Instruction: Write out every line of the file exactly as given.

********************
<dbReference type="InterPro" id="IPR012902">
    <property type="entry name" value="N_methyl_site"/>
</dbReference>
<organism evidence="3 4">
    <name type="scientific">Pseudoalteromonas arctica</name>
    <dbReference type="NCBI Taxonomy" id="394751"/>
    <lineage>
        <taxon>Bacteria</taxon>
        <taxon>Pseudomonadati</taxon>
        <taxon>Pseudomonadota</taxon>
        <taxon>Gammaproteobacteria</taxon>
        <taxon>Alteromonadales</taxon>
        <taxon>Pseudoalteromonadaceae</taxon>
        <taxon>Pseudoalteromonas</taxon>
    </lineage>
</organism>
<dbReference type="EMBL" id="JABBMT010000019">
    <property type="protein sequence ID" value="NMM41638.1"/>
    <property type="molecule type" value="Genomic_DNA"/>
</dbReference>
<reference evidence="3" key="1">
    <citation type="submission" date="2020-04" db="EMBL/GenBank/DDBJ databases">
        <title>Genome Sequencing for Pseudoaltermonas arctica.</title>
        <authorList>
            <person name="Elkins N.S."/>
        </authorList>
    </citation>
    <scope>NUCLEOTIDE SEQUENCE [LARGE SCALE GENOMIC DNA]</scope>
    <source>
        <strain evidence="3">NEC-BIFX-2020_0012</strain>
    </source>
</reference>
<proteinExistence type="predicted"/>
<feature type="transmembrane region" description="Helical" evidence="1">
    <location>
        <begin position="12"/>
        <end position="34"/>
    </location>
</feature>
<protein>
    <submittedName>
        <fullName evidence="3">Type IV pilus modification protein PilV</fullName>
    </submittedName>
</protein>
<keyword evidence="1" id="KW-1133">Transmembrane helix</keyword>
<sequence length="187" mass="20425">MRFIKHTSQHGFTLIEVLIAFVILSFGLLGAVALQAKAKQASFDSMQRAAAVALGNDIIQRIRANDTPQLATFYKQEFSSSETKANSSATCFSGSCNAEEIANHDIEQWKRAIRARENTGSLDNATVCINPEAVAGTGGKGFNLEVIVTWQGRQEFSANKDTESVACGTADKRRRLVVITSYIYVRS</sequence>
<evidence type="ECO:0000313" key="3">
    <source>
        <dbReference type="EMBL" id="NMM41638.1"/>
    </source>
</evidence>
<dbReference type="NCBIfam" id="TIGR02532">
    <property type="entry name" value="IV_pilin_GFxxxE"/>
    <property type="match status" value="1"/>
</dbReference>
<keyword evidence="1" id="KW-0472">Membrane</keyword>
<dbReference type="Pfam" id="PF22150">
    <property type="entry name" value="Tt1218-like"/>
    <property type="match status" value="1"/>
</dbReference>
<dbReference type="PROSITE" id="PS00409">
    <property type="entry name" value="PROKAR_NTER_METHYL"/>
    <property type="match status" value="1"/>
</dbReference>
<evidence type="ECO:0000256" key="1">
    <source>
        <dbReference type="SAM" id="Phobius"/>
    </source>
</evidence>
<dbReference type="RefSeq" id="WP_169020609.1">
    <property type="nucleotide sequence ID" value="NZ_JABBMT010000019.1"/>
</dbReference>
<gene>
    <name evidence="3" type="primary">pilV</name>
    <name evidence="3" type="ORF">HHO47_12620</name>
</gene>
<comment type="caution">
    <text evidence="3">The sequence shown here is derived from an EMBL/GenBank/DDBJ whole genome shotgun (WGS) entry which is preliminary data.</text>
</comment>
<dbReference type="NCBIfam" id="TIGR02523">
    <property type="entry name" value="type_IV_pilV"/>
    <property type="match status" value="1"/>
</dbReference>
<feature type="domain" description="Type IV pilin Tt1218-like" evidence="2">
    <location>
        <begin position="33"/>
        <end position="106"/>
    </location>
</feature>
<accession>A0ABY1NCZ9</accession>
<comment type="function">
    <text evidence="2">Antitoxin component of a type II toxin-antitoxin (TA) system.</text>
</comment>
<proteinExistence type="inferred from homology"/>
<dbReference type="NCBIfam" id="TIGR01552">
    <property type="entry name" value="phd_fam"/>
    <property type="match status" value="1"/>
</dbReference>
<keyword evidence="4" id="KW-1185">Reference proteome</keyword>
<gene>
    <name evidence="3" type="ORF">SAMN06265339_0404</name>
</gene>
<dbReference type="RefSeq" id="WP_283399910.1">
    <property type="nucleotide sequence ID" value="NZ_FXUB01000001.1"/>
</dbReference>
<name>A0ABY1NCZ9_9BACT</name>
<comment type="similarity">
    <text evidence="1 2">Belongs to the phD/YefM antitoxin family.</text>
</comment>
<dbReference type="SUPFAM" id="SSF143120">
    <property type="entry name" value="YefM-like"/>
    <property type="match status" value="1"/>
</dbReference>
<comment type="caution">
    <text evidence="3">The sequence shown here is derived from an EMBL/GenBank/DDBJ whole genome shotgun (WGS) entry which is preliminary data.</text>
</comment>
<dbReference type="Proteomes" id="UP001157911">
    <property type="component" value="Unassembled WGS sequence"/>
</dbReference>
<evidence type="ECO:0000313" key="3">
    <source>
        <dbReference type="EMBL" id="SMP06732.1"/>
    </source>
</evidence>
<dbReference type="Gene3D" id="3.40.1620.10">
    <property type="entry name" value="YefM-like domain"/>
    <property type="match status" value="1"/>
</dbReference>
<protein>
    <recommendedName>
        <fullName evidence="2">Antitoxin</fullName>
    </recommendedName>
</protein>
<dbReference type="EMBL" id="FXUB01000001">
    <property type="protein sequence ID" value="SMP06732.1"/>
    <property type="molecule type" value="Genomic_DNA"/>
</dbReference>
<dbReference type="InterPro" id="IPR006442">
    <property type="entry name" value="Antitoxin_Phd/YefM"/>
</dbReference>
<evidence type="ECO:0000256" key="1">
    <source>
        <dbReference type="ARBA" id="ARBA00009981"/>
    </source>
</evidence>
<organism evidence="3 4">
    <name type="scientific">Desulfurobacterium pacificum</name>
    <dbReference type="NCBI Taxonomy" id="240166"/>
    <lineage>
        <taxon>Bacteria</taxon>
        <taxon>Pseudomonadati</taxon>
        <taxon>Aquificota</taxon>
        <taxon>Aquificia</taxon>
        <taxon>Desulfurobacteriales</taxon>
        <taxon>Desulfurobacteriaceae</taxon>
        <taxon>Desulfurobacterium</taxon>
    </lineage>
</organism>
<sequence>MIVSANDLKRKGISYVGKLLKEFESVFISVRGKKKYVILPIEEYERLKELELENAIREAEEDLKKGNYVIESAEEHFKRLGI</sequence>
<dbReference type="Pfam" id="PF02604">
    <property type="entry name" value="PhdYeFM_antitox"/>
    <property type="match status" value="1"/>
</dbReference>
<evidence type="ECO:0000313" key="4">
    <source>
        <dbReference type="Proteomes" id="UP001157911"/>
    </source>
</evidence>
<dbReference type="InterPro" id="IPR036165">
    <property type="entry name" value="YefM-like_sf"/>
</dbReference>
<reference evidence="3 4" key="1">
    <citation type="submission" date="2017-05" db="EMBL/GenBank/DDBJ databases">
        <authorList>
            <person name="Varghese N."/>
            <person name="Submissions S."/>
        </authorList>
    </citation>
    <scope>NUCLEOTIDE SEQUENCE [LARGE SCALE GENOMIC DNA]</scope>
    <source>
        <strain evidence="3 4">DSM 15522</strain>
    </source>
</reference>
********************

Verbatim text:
<dbReference type="InterPro" id="IPR012902">
    <property type="entry name" value="N_methyl_site"/>
</dbReference>
<organism evidence="3 4">
    <name type="scientific">Pseudoalteromonas arctica</name>
    <dbReference type="NCBI Taxonomy" id="394751"/>
    <lineage>
        <taxon>Bacteria</taxon>
        <taxon>Pseudomonadati</taxon>
        <taxon>Pseudomonadota</taxon>
        <taxon>Gammaproteobacteria</taxon>
        <taxon>Alteromonadales</taxon>
        <taxon>Pseudoalteromonadaceae</taxon>
        <taxon>Pseudoalteromonas</taxon>
    </lineage>
</organism>
<dbReference type="EMBL" id="JABBMT010000019">
    <property type="protein sequence ID" value="NMM41638.1"/>
    <property type="molecule type" value="Genomic_DNA"/>
</dbReference>
<reference evidence="3" key="1">
    <citation type="submission" date="2020-04" db="EMBL/GenBank/DDBJ databases">
        <title>Genome Sequencing for Pseudoaltermonas arctica.</title>
        <authorList>
            <person name="Elkins N.S."/>
        </authorList>
    </citation>
    <scope>NUCLEOTIDE SEQUENCE [LARGE SCALE GENOMIC DNA]</scope>
    <source>
        <strain evidence="3">NEC-BIFX-2020_0012</strain>
    </source>
</reference>
<proteinExistence type="predicted"/>
<feature type="transmembrane region" description="Helical" evidence="1">
    <location>
        <begin position="12"/>
        <end position="34"/>
    </location>
</feature>
<protein>
    <submittedName>
        <fullName evidence="3">Type IV pilus modification protein PilV</fullName>
    </submittedName>
</protein>
<keyword evidence="1" id="KW-1133">Transmembrane helix</keyword>
<sequence length="187" mass="20425">MRFIKHTSQHGFTLIEVLIAFVILSFGLLGAVALQAKAKQASFDSMQRAAAVALGNDIIQRIRANDTPQLATFYKQEFSSSETKANSSATCFSGSCNAEEIANHDIEQWKRAIRARENTGSLDNATVCINPEAVAGTGGKGFNLEVIVTWQGRQEFSANKDTESVACGTADKRRRLVVITSYIYVRS</sequence>
<evidence type="ECO:0000313" key="3">
    <source>
        <dbReference type="EMBL" id="NMM41638.1"/>
    </source>
</evidence>
<dbReference type="NCBIfam" id="TIGR02532">
    <property type="entry name" value="IV_pilin_GFxxxE"/>
    <property type="match status" value="1"/>
</dbReference>
<keyword evidence="1" id="KW-0472">Membrane</keyword>
<dbReference type="Pfam" id="PF22150">
    <property type="entry name" value="Tt1218-like"/>
    <property type="match status" value="1"/>
</dbReference>
<dbReference type="PROSITE" id="PS00409">
    <property type="entry name" value="PROKAR_NTER_METHYL"/>
    <property type="match status" value="1"/>
</dbReference>
<evidence type="ECO:0000256" key="1">
    <source>
        <dbReference type="SAM" id="Phobius"/>
    </source>
</evidence>
<dbReference type="RefSeq" id="WP_169020609.1">
    <property type="nucleotide sequence ID" value="NZ_JABBMT010000019.1"/>
</dbReference>
<gene>
    <name evidence="3" type="primary">pilV</name>
    <name evidence="3" type="ORF">HHO47_12620</name>
</gene>
<comment type="caution">
    <text evidence="3">The sequence shown here is derived from an EMBL/GenBank/DDBJ whole genome shotgun (WGS) entry which is preliminary data.</text>
</comment>
<dbReference type="NCBIfam" id="TIGR02523">
    <property type="entry name" value="type_IV_pilV"/>
    <property type="match status" value="1"/>
</dbReference>
<feature type="domain" description="Type IV pilin Tt1218-like" evidence="2">
    <location>
        <begin position="33"/>
        <end position="106"/>
    </location>
</feature>
<accession>A0ABY1NCZ9</accession>
<comment type="function">
    <text evidence="2">Antitoxin component of a type II toxin-antitoxin (TA) system.</text>
</comment>
<proteinExistence type="inferred from homology"/>
<dbReference type="NCBIfam" id="TIGR01552">
    <property type="entry name" value="phd_fam"/>
    <property type="match status" value="1"/>
</dbReference>
<keyword evidence="4" id="KW-1185">Reference proteome</keyword>
<gene>
    <name evidence="3" type="ORF">SAMN06265339_0404</name>
</gene>
<dbReference type="RefSeq" id="WP_283399910.1">
    <property type="nucleotide sequence ID" value="NZ_FXUB01000001.1"/>
</dbReference>
<name>A0ABY1NCZ9_9BACT</name>
<comment type="similarity">
    <text evidence="1 2">Belongs to the phD/YefM antitoxin family.</text>
</comment>
<dbReference type="SUPFAM" id="SSF143120">
    <property type="entry name" value="YefM-like"/>
    <property type="match status" value="1"/>
</dbReference>
<comment type="caution">
    <text evidence="3">The sequence shown here is derived from an EMBL/GenBank/DDBJ whole genome shotgun (WGS) entry which is preliminary data.</text>
</comment>
<dbReference type="Proteomes" id="UP001157911">
    <property type="component" value="Unassembled WGS sequence"/>
</dbReference>
<evidence type="ECO:0000313" key="3">
    <source>
        <dbReference type="EMBL" id="SMP06732.1"/>
    </source>
</evidence>
<dbReference type="Gene3D" id="3.40.1620.10">
    <property type="entry name" value="YefM-like domain"/>
    <property type="match status" value="1"/>
</dbReference>
<protein>
    <recommendedName>
        <fullName evidence="2">Antitoxin</fullName>
    </recommendedName>
</protein>
<dbReference type="EMBL" id="FXUB01000001">
    <property type="protein sequence ID" value="SMP06732.1"/>
    <property type="molecule type" value="Genomic_DNA"/>
</dbReference>
<dbReference type="InterPro" id="IPR006442">
    <property type="entry name" value="Antitoxin_Phd/YefM"/>
</dbReference>
<evidence type="ECO:0000256" key="1">
    <source>
        <dbReference type="ARBA" id="ARBA00009981"/>
    </source>
</evidence>
<organism evidence="3 4">
    <name type="scientific">Desulfurobacterium pacificum</name>
    <dbReference type="NCBI Taxonomy" id="240166"/>
    <lineage>
        <taxon>Bacteria</taxon>
        <taxon>Pseudomonadati</taxon>
        <taxon>Aquificota</taxon>
        <taxon>Aquificia</taxon>
        <taxon>Desulfurobacteriales</taxon>
        <taxon>Desulfurobacteriaceae</taxon>
        <taxon>Desulfurobacterium</taxon>
    </lineage>
</organism>
<sequence>MIVSANDLKRKGISYVGKLLKEFESVFISVRGKKKYVILPIEEYERLKELELENAIREAEEDLKKGNYVIESAEEHFKRLGI</sequence>
<dbReference type="Pfam" id="PF02604">
    <property type="entry name" value="PhdYeFM_antitox"/>
    <property type="match status" value="1"/>
</dbReference>
<evidence type="ECO:0000313" key="4">
    <source>
        <dbReference type="Proteomes" id="UP001157911"/>
    </source>
</evidence>
<dbReference type="InterPro" id="IPR036165">
    <property type="entry name" value="YefM-like_sf"/>
</dbReference>
<reference evidence="3 4" key="1">
    <citation type="submission" date="2017-05" db="EMBL/GenBank/DDBJ databases">
        <authorList>
            <person name="Varghese N."/>
            <person name="Submissions S."/>
        </authorList>
    </citation>
    <scope>NUCLEOTIDE SEQUENCE [LARGE SCALE GENOMIC DNA]</scope>
    <source>
        <strain evidence="3 4">DSM 15522</strain>
    </source>
</reference>